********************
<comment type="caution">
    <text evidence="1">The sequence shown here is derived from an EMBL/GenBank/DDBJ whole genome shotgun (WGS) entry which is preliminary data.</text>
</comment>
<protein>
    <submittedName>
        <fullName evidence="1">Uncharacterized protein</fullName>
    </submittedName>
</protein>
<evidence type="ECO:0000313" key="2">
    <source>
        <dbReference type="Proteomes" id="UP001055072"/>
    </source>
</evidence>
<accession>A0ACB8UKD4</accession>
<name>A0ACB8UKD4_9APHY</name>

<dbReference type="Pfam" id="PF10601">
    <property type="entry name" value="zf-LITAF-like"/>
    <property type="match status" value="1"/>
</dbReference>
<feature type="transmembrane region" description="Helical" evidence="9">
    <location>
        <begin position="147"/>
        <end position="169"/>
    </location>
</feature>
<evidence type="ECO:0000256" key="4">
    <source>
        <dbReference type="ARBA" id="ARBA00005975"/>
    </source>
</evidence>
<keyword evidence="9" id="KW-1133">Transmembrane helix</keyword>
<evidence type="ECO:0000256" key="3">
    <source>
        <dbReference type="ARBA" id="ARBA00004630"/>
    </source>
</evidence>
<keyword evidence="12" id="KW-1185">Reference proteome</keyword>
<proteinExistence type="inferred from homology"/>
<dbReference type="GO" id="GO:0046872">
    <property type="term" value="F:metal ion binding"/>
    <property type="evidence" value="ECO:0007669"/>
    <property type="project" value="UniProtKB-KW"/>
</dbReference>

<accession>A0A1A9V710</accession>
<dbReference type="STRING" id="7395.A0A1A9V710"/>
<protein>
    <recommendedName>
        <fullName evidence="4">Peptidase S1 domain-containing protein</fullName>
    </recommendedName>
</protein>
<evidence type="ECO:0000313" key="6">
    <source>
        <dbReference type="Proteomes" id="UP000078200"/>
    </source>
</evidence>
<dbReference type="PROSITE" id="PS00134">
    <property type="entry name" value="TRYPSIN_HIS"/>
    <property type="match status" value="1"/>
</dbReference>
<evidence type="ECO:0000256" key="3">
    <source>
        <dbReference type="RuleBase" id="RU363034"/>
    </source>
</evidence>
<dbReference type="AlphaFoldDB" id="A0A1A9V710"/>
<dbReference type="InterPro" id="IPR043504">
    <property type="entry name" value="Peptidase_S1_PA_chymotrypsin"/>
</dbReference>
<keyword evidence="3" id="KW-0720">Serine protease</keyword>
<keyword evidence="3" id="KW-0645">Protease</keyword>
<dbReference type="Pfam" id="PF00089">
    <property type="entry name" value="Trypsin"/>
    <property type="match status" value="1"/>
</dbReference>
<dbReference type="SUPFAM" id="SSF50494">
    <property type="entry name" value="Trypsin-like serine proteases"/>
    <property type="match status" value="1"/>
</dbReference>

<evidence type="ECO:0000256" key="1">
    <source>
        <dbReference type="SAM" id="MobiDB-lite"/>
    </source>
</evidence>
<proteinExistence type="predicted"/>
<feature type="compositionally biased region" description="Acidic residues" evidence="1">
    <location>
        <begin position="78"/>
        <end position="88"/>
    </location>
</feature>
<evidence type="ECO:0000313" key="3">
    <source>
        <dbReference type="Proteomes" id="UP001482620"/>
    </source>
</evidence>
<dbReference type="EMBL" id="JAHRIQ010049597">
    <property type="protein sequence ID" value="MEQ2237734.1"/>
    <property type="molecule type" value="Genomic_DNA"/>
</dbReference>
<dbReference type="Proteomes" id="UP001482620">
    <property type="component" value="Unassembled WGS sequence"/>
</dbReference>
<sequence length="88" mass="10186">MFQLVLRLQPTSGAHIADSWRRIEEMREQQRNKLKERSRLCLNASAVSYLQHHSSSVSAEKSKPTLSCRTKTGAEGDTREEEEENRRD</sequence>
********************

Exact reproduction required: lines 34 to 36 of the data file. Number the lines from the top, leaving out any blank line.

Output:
        <dbReference type="ARBA" id="ARBA00004630"/>
    </source>
</evidence>